The tiny home market is growing by leaps and bounds, and a key driver in its success is its affordability. According to Technavio's report, “Tiny Homes Market by Application, Product, and Geography—Forecast and Analysis 2022-2026,” the tiny homes market share is expected to increase to $3.57 billion from 2021 to 2026. During that time, the market’s growth momentum will accelerate at a compound annual growth rate (CAGR) of 4.45%. With more people interested in downsizing or even being able to purchase a home, now may be the time to consider taking advantage of this evolving market. Here’s how one company is approaching it.
Liv-Connected was founded in 2019 by Jordan Rogove, partner of the New York City architecture firm DXA Studio, and his father, Dr. Herb Rogove, DO, FACP, FATA, and founder of Ojai, Calif.-based C3O Telemedicine, one of the country’s first clinical providers of stroke and neurocritical care virtual services. The company is committed to the mission of providing an accessible, equitable housing solution in a market that is inaccessible for many by looking to redefine the housing market through its approach to modular construction, which leverages thoughtful design and quality, factory construction.
A Unique Focus
Within a few years of getting started, the company brought on Joe Wheeler, a Virginia Tech professor and leader of the FutureHAUS concept, and Wayne Norbeck, partner at DXA studio, to form a team of experienced architects and health care professionals.
By bringing unique voices to the conversation around traditional home construction, Jordan Rogove says Liv Connected created methods and processes that put homeowners’ well-being first. “This includes a unique focus on incorporating health-related tech into homes, providing owners with secure, private and convenient care for preventative and urgent medical needs.”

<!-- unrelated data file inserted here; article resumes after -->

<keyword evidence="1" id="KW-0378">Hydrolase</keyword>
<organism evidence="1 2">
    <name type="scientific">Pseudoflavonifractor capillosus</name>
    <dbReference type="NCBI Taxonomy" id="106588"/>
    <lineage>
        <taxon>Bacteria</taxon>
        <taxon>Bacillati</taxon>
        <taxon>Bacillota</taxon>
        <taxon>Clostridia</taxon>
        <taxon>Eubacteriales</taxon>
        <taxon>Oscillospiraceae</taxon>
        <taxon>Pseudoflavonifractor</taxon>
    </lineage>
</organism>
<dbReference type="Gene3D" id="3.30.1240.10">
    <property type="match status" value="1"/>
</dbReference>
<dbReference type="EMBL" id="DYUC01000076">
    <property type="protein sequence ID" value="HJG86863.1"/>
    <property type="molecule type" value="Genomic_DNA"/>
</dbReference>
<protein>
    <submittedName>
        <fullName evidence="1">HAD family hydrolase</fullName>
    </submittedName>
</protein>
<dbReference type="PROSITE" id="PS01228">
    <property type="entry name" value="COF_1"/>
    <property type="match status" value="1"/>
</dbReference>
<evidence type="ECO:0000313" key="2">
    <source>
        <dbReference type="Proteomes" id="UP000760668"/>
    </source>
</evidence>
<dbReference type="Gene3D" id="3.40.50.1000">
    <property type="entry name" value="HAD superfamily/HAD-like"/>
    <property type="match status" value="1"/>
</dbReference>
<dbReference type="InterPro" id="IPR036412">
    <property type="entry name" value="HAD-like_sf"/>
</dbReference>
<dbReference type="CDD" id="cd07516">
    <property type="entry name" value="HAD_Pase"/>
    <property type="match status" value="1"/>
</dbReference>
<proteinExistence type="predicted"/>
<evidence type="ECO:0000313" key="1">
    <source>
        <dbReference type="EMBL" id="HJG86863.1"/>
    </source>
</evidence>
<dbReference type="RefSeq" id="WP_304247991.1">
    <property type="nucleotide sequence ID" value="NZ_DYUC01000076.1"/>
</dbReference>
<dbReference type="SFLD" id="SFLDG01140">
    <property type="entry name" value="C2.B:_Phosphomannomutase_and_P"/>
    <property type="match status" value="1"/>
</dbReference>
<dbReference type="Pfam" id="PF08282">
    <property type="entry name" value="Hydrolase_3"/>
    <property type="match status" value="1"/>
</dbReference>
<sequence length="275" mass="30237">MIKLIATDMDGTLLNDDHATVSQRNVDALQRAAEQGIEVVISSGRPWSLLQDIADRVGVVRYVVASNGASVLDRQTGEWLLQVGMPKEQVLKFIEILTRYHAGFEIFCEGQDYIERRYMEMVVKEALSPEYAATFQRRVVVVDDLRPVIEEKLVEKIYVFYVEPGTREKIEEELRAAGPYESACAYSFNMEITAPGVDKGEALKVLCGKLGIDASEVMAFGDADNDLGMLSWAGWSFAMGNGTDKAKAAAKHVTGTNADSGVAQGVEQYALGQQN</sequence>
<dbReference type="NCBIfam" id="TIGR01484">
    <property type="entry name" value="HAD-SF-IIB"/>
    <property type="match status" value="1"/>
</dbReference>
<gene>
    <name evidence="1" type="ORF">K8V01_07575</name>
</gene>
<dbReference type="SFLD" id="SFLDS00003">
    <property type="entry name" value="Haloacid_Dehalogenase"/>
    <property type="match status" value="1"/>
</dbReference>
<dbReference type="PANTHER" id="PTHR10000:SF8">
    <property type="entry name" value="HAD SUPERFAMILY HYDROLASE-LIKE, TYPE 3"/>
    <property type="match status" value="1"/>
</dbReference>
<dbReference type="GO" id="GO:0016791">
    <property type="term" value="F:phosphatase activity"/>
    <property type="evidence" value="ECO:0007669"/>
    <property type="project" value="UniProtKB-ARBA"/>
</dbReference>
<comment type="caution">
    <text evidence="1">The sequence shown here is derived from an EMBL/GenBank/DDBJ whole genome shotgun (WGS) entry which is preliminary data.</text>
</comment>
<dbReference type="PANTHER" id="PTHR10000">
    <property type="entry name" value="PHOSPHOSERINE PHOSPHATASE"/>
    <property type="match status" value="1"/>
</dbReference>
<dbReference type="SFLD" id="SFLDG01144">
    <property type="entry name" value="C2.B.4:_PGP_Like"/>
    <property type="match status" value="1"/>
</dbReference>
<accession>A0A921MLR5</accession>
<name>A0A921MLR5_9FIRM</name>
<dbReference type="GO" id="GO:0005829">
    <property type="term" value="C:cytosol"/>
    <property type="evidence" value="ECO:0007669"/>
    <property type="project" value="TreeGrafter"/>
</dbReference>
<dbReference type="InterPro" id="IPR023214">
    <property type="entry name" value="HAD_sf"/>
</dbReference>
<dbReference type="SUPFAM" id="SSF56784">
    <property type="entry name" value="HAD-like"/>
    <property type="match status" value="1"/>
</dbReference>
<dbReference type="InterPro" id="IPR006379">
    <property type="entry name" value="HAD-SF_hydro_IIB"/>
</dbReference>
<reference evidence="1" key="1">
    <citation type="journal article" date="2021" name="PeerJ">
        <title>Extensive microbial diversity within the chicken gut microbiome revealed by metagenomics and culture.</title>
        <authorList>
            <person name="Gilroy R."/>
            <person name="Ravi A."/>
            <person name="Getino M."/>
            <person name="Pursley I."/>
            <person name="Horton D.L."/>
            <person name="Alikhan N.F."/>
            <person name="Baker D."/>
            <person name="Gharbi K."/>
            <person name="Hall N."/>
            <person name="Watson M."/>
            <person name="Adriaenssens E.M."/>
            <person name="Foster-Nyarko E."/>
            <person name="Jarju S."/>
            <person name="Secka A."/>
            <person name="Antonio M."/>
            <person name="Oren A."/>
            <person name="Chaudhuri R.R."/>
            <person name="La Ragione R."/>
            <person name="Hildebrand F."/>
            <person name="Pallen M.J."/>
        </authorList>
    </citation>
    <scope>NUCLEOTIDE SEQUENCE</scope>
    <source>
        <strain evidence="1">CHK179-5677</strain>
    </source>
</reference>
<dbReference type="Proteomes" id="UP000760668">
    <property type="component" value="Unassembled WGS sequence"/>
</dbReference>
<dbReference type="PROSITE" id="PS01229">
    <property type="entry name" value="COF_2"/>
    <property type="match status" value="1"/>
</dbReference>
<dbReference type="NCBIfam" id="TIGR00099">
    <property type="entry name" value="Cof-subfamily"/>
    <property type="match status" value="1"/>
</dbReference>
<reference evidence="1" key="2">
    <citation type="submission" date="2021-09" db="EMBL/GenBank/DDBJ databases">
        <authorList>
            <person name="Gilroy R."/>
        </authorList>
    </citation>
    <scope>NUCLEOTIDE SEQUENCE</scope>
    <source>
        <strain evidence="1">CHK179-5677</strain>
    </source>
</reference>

The concept started with the development of health-focused amenities for multifamily housing. “We spent three years researching and developing these new housing technologies with medical integrations, and we focused on modular component fabrication as a way to deliver these technologies to new and existing buildings,” explains Norbeck. “This research linked us up with an opportunity to answer a call for design submissions for disaster-relief housing. We ultimately produced a solution that could answer many of the challenges of the homebuilding market including material and labor shortages and limited housing inventory.
Tapping into Dr. Rogove’s experience in telemedicine, Jordan Rogove says they began to think of ways to incorporate health-related tech into homes. This is done in a way that owners have secure, private and convenient care for preventive and urgent medial needs within the privacy and comfort of their home.
Working alongside partners, the company is aiming to incorporate and develop health care technologies such as:
Air quality controls in the home to provide the best air quality, specifically for those with respiratory diseases.
Sensors that deliver real-time monitoring on fall detection, time in bed, etc.
Consumer wearables that monitor activity and various digital biomarkers of health.
Connected biometric sensors that track vitals including oxygen saturation and help patients to self-monitor.
Optimized lighting controls to aid with sleep cycles.
Smart mirrors that display medication and appointment reminders, vital signs and care trackers.
Hospital at Home programs that support care of those recently discharged to recover at home.
Balance support integrated throughout the home to support those using devices to assist with walking.
“Other upgrades will include recycled materials, solar and off-the-grid package, and efficient fixtures and appliances, creating a home that is intrinsically sustainable,” says Jordan Rogove.